While I’m not fanatical about the 1911 pistol, I am a fan. I carried a steel framed Colt.45 Commander™ as a duty pistol for a short time at my first law enforcement position back in the 80’s. While on the Metropolitan Enforcement Group drug unit, I carried a Star PD .45, the first compact, lightweight 1911-style pistol on the market, as a duty pistol while working undercover. Later, I carried a Colt 1991A1 steel frame Commander .45 as a duty pistol for several years. Currently, my pet 1911 is a Kimber Custom Eclipse II™ in 10mm. I am still packing the vintage 1911A1 I wrote about in a previous edition of CCR. With the introduction of the METROARMS American Classic .45, I may have to make permanent room in my gun safe for yet another 1911.
METROARMS firearms are made in Manila, Philippines. It wasn’t until a recent writer’s conference that I was given an opportunity to work with Filipino made firearms. Due to that exposure, the early skepticism I had about Filipino quality soon evaporated. Depending on the manufacturer, you can get a very nice firearm at about half the price you would normally expect to pay for a similar product manufactured stateside. And while I strongly support buying American, there isn’t any reason that someone who can’t afford a $1200 American-made 1911 should deny themselves a $600 version with the same features.
The American Classic II is an upgraded version of the base model American Classic 1911. For $600, you get a full-size forged 4140 steel 1911 available in .45 ACP or 9mm, with front and rear cocking serrations, extended slide release and safety, skeletonized hammer and trigger, extended beavertail type grip safety with “memory type” bump, straight grooved back strap, flared ejection port, Novak style three dot sights, nicely polished and throated feed ramp and chamber, standard recoil spring guide, one seven round blued steel magazine with slam pad, and last but not least, a pair of nicely snakeskin checkered wood grips. (Say all that in one breath!)
Before you decide to carry a pistol, you need to take it out and shoot with it. I think this is especially true for any 1911 pistol (a design that is 102-years-old). In our modern hollow point era, your 1911 may need just a bit of trigger time in order to ensure that it runs with your ammo of choice. This certainly isn’t a knock on the 1911 or to those who carry them; it’s just a fact of life I have experienced firsthand. 1911’s have a lot to offer. They have big, powerful bullets that hit their targets accurately, and they conceal well, even in their full size versions. You just need to make sure your 1911 runs properly with your defensive ammo of choice.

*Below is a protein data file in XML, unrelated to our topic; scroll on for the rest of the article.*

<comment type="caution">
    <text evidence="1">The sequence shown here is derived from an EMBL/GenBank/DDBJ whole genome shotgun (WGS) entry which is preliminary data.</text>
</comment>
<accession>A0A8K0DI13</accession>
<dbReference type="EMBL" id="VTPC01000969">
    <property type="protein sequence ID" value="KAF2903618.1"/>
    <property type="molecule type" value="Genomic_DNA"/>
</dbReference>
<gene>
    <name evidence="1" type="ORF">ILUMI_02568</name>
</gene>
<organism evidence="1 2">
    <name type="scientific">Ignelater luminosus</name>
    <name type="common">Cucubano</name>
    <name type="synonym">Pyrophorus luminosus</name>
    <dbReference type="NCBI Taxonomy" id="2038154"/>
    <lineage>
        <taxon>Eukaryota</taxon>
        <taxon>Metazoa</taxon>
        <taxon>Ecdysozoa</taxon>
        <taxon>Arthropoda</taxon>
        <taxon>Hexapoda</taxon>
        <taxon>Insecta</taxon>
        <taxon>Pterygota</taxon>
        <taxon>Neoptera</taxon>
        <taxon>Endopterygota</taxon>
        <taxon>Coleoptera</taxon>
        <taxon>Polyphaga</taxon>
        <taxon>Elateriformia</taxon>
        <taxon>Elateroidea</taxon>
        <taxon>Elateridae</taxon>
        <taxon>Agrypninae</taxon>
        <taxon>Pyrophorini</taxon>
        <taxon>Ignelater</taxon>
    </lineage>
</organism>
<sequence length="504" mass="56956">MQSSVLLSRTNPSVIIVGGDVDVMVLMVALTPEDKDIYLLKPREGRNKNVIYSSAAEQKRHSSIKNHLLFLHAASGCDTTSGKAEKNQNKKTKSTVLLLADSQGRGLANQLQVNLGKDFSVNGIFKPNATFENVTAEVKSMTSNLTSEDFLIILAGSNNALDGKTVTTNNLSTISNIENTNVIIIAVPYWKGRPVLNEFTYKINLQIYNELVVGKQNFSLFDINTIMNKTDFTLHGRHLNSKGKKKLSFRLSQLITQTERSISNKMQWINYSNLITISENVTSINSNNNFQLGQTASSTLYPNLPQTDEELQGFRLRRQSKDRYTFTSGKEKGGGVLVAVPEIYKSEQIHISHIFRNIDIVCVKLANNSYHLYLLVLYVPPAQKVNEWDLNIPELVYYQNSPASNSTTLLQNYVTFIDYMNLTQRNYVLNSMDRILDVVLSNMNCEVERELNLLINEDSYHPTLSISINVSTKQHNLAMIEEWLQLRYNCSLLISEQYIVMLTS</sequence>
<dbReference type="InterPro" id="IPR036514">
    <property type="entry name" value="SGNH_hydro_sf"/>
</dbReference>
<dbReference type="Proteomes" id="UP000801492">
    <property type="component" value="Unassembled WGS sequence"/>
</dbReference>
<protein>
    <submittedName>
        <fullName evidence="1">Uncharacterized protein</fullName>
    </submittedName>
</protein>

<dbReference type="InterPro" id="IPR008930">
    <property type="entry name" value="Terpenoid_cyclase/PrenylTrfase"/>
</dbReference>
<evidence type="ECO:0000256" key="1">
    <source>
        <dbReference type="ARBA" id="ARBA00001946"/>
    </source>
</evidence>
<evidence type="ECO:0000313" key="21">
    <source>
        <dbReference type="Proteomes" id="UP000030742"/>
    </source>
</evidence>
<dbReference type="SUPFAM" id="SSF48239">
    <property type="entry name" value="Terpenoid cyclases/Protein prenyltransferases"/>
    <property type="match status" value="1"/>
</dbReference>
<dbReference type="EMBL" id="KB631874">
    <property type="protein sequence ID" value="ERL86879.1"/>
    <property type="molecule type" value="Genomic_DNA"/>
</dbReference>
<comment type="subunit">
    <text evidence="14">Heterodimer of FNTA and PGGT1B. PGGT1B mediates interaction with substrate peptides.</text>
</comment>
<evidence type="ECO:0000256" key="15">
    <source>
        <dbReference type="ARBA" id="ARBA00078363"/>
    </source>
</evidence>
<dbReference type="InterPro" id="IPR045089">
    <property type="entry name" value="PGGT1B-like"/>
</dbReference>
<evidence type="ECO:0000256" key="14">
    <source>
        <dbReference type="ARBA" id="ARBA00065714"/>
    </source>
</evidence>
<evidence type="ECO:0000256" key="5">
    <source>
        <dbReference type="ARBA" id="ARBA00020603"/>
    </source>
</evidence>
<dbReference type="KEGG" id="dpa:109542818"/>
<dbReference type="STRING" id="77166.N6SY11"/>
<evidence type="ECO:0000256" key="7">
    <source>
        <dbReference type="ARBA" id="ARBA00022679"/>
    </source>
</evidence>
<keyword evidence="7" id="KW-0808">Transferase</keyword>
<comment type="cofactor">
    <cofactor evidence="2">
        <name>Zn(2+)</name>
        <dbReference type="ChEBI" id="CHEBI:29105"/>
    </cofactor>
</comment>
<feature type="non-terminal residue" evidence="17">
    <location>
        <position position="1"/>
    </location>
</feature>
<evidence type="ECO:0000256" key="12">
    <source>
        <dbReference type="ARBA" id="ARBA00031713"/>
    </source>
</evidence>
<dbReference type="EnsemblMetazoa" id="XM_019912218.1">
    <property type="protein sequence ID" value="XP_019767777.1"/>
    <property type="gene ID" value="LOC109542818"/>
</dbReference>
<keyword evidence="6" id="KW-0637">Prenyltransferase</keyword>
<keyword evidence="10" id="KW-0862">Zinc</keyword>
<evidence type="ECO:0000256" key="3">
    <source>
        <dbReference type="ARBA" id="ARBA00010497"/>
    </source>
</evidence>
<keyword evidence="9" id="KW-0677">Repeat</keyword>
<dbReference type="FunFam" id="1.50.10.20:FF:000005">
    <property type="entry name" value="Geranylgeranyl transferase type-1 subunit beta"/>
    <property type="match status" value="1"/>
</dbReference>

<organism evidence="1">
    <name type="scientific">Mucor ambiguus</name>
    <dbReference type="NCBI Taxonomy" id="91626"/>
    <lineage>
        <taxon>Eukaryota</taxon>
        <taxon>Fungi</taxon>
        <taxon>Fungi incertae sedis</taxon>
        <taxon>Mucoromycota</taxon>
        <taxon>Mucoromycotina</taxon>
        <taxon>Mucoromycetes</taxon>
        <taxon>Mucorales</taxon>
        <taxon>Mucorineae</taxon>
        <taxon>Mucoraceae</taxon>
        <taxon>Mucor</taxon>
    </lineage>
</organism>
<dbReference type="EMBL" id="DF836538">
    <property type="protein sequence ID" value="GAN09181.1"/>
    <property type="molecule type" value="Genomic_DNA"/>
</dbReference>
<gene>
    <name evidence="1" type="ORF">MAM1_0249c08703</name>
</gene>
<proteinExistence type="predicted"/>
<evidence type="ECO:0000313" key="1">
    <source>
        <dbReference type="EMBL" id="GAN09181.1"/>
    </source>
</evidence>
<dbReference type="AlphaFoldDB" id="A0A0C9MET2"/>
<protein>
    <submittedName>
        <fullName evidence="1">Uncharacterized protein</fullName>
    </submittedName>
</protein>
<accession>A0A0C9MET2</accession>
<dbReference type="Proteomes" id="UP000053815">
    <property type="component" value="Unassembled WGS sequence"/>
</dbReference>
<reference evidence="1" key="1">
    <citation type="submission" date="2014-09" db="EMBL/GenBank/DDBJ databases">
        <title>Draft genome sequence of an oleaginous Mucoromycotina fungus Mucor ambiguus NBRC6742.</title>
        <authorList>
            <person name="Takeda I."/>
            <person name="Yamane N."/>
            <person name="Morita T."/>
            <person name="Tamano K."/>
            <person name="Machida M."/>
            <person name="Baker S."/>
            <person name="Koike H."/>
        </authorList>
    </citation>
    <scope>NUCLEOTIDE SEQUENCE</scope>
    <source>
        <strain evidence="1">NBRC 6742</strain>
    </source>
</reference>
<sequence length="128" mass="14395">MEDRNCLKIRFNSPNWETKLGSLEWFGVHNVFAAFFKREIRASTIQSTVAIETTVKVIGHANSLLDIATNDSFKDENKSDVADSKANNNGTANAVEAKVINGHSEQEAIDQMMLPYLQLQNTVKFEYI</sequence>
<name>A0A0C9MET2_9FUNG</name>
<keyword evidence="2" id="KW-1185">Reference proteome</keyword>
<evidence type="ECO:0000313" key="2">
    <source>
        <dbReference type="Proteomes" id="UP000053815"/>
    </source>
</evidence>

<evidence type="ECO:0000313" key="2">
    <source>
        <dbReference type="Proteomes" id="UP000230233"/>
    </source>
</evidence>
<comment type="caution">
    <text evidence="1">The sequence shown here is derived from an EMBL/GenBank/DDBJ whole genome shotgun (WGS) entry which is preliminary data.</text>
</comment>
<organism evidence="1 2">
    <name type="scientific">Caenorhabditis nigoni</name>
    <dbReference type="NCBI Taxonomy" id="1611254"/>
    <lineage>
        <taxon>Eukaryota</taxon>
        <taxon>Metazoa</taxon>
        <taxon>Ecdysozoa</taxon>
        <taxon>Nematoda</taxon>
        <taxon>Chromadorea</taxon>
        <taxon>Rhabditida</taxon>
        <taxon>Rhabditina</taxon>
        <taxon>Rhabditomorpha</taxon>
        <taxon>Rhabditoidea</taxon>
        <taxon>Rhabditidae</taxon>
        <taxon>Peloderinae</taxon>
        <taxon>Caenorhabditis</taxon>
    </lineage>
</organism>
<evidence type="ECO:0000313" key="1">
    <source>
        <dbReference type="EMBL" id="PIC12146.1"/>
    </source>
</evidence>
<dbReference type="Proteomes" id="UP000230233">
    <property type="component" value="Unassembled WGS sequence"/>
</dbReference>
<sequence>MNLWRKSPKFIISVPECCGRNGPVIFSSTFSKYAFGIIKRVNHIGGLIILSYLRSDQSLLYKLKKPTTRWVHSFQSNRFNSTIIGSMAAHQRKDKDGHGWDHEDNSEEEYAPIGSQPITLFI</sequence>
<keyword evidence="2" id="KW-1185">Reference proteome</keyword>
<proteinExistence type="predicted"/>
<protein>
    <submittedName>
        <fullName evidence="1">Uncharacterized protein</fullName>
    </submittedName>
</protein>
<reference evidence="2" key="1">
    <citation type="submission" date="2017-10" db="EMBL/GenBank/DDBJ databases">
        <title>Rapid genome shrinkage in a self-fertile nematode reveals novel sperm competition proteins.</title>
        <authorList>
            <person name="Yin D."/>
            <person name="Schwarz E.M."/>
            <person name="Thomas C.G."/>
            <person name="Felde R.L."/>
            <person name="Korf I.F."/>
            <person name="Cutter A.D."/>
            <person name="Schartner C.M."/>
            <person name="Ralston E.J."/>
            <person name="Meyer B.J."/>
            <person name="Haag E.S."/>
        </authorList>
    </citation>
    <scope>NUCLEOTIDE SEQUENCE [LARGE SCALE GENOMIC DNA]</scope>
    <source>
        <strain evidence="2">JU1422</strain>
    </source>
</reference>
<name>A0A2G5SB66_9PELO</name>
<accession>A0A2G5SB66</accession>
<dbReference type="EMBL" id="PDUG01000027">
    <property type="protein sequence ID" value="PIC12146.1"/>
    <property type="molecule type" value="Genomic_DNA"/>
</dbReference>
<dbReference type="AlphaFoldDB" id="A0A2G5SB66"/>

When I tested the American Classic II, I had time to run 100 rounds through it. I started out with some older Speer Gold Dot™ 185 grain JHP loads (our former duty load at Union County), some Hornady XTP ™ 200 grain +P hollowpoints, Pierce Performance Ammunition 230 grain JHP loads, Federal 230 grain FMJ, and some of the last of my stash of Winchester 230 grain Black Talon™ loads. While I had Wilson Combat eight round stainless steel magazines available, I decided to fire all rounds from the Italian ACT-MAG supplied with the American Classic since I was unfamiliar with the brand.
There were some initial instances of failure to go into battery firing the older, stubby style Gold Dot ammo, as well as the newer Pierce Performance ammo. Bumping the back of the slide returned the pistol to battery. These failures happened four times, and then stopped as the pistol was “shot in.” The Federal Ball ammo performed flawlessly, as did the Winchester Black Talon loads. The Black Talon ammo also proved to be the most accurate, punching multiple rounds through the same center hole at 21 feet. Normally I don’t do this, but I did strip and clean the gun before the test fire. It was shipped heavily oiled to protect its blued finish. It didn’t take long for the American Classic to hum along nicely.
Whether you’re on a tight budget or not, the American Classic II 1911 is a great gun for self-defense, concealed carry, target shooting, or plinking.